I know what you might be thinking – there are plenty of bug deterrents out there.  Well, we don’t want to use sprays to kill them, both for the health of our family and in an effort to avoid killing “beneficial” bugs or adversely affecting the wildness outside.  We also don’t have a well-contained space to deter them in.  It’s just not possible given this space.  For starters, closed-in storage is sorely lacking in this home, so there’s lots of open shelving and the like to hide behind — places I can’t lay down borax very easily.   So I keep things clean, stay vigilant, and cheer on the large barn spiders in the basement stairwell.

Still – they get in, and they get hungry.  Eventually this leads to late night face-to-face meetings.  And that’s where Buddhism comes in.  (That and veganism – I’ve been vegan for about four years.)

Most bugs and spiders, no problem – into a large cup or bucket they go, and then out the door they go.  I don’t want to kill them.  Heck, just so it’s safe to do so, I’m a bit like this monk, when it comes to avoiding bugs on the road:

I’m guessing a lot of folks are afraid of and/or dislike roaches because of their appearance.  They look a bit spikey and alien,  with more appendages than we or the family pet generally have.  I think Mr. Cohen had it nailed when he wrote:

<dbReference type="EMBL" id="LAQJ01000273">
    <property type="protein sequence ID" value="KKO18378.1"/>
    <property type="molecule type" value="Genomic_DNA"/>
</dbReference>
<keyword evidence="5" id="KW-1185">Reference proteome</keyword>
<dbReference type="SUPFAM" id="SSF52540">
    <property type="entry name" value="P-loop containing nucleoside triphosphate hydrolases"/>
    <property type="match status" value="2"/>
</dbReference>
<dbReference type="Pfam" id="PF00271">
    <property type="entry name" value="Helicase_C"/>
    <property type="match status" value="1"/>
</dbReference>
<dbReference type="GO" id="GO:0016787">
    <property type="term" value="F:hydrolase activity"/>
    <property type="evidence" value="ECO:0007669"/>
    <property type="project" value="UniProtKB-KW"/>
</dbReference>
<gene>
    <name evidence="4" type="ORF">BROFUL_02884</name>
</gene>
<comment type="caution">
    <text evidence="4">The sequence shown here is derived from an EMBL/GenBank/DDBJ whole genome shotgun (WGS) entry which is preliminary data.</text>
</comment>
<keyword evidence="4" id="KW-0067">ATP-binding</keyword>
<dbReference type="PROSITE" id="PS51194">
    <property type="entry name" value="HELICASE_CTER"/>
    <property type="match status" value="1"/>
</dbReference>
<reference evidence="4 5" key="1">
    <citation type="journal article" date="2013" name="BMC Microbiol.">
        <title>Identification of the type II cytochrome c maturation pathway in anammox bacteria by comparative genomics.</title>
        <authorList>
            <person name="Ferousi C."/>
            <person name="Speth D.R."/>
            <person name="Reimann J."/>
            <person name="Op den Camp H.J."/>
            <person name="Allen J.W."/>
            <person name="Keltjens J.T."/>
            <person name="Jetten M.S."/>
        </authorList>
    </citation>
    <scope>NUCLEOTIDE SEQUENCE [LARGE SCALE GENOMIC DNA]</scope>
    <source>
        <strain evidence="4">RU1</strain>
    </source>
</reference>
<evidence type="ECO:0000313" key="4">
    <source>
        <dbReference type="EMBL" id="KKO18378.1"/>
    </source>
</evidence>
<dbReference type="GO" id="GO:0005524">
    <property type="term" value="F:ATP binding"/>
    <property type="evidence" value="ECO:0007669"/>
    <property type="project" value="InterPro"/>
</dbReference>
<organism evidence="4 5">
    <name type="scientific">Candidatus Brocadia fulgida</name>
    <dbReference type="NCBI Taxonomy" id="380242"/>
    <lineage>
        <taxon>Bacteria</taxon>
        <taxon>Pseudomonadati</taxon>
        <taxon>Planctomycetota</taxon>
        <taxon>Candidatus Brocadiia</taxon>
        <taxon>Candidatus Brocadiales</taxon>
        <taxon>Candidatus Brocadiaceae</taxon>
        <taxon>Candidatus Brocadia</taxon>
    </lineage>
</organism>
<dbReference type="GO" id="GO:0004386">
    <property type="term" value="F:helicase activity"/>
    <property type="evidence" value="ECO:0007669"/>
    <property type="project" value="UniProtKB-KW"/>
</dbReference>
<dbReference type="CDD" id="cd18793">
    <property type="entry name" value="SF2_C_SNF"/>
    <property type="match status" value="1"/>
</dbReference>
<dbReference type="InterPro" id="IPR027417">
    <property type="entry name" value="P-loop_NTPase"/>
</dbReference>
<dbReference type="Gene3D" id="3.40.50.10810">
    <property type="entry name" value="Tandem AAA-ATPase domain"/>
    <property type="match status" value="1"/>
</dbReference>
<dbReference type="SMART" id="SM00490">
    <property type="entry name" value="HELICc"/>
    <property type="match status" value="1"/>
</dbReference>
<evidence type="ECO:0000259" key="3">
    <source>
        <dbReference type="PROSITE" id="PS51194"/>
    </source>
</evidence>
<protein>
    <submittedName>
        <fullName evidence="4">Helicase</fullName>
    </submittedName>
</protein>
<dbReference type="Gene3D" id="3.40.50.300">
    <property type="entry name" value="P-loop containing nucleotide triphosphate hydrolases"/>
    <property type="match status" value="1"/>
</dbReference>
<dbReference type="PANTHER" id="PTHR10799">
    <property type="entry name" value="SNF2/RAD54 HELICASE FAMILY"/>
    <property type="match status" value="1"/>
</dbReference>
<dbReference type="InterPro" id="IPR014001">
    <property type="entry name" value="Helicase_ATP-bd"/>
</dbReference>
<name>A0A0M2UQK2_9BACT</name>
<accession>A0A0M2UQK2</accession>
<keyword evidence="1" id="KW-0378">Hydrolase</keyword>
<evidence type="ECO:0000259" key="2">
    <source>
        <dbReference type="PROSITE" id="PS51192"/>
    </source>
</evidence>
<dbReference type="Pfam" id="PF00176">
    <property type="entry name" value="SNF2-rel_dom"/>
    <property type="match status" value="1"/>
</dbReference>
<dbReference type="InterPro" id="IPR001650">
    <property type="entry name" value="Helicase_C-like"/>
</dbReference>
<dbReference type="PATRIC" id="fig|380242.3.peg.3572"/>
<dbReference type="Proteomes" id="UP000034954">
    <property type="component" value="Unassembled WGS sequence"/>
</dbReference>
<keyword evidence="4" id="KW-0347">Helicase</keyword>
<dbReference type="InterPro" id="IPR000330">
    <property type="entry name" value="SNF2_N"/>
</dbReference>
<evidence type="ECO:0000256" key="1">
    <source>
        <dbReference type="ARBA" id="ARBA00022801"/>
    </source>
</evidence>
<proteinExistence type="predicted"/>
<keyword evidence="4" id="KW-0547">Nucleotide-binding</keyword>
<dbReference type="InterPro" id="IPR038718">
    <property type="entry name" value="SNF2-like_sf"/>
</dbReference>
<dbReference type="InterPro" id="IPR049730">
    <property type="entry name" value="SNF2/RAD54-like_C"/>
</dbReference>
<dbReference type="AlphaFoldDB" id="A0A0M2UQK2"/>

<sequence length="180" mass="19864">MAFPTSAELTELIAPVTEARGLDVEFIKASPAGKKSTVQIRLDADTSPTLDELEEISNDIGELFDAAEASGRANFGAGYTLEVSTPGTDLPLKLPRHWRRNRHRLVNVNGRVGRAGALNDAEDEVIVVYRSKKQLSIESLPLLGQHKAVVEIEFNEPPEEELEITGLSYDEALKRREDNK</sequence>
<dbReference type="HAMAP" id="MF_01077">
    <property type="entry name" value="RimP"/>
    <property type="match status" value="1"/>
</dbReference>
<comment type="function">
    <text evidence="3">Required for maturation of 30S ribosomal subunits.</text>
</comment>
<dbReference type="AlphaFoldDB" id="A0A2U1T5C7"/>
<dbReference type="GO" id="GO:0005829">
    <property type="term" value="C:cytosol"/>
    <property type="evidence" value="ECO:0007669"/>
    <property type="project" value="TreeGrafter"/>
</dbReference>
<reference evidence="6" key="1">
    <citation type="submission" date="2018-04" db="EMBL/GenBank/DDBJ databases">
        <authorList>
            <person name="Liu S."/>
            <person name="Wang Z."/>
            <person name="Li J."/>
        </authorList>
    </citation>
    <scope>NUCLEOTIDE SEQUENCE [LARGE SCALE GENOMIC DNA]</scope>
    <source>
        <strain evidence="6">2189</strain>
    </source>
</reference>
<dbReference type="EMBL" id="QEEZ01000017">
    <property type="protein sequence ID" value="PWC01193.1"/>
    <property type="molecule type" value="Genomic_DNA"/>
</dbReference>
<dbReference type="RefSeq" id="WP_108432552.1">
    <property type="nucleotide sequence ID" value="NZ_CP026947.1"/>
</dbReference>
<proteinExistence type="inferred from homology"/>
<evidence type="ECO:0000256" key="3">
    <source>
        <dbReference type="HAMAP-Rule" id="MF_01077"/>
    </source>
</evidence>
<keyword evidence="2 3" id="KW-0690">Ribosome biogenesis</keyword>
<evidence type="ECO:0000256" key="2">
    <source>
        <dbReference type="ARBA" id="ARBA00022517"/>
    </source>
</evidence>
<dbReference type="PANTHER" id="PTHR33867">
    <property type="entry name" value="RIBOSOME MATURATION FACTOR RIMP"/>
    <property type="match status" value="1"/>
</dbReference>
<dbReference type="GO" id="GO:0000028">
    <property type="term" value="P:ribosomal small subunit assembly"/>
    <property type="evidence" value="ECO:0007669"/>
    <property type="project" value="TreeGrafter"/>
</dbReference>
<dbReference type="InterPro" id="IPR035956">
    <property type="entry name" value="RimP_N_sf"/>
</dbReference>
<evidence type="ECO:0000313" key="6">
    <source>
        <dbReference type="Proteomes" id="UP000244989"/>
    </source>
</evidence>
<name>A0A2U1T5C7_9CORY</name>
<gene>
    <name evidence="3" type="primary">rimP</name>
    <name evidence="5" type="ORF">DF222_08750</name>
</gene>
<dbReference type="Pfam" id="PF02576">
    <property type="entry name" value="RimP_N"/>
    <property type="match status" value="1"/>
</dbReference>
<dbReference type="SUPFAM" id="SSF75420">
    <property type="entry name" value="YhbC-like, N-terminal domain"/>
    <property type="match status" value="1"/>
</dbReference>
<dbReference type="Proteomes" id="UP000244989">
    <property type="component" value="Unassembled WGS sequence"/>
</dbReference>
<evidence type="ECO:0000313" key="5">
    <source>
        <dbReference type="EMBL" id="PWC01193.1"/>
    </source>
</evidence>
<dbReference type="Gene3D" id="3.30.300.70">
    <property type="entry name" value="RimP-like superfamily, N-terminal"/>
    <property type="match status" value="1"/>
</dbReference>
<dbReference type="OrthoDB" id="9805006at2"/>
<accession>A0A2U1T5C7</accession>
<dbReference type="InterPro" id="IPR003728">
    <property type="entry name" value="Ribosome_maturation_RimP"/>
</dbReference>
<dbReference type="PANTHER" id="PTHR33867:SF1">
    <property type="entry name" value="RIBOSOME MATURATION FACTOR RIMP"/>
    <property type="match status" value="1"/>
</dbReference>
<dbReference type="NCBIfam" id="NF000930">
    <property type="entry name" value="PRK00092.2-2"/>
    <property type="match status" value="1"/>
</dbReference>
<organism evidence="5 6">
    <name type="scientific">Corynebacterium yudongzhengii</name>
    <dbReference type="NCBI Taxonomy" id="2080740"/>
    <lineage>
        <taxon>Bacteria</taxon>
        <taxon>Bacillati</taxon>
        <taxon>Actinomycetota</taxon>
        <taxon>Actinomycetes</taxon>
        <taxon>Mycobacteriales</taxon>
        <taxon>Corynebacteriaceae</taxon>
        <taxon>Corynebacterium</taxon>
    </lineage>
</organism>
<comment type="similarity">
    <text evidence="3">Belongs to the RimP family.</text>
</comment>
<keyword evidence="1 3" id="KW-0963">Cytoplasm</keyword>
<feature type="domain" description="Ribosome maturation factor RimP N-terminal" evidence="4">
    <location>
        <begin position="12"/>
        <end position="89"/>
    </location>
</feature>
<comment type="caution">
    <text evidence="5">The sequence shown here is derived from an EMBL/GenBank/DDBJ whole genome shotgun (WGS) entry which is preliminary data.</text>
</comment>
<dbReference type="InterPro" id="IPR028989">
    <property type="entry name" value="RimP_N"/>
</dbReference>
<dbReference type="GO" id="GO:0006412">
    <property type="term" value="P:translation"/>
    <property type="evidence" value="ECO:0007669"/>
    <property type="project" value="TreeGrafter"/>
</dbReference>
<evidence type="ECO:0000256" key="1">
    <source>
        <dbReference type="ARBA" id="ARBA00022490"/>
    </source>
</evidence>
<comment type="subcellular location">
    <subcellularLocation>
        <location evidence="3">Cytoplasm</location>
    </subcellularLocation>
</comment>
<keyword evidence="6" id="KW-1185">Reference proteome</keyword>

My tingling Buddhist “spidey sense” tells me that something about this situation deserves a deeper inquiry. When I regard this roach, I’m not calmly thinking, Hmm, here’s a minor household situation that might need to be dealt with. No—I’m flooded with an intense jolt of anger and revulsion. I’m thinking, How dare you invade my safe kitchen, you malicious little bastard?

When anger arises, it’s always a good idea to question what’s going on inside, rather than out. First of all, because I have chosen to occupy this apartment, is it inherently mine? Why is it my space, as opposed to the roach’s? And why do I believe that this little creature is threatening me? I even impute a malicious streak to it, as if it were inherently both vermin—noxious and objectionable—and villain.

When I look at things from the roach’s side, I see the wrongness of my view. This bug doesn’t wish me harm. It came out of the darkness into an open space, just seeking a bit of food, the satisfaction of its most basic needs. Then the light came on and a huge monster was standing there! From the roach’s point of view, I’m the menace; I’m the potential cause of suffering.

I have to say, roaches don’t make me angry.  At most they provoke a sense of fear (I’m a little bit bug phobic.) or at the least a feeling of exasperation (“Here’s another one I have to deal with.”).  I learned to deal with them by doing what Mr. Cohen does – imagining what life must be like for them.  This way it’s much easier to deal with them compassionately and non-violently.

Recently, Venerable  Chonyi of Sravasti Abbey introduced me another perspective I hadn’t really considered – the possibility that perhaps karma has brought me to this point:

I have yet to make a decision on the idea of reincarnation, but this is still interesting food for thought.

Thoughts or opinions, anyone?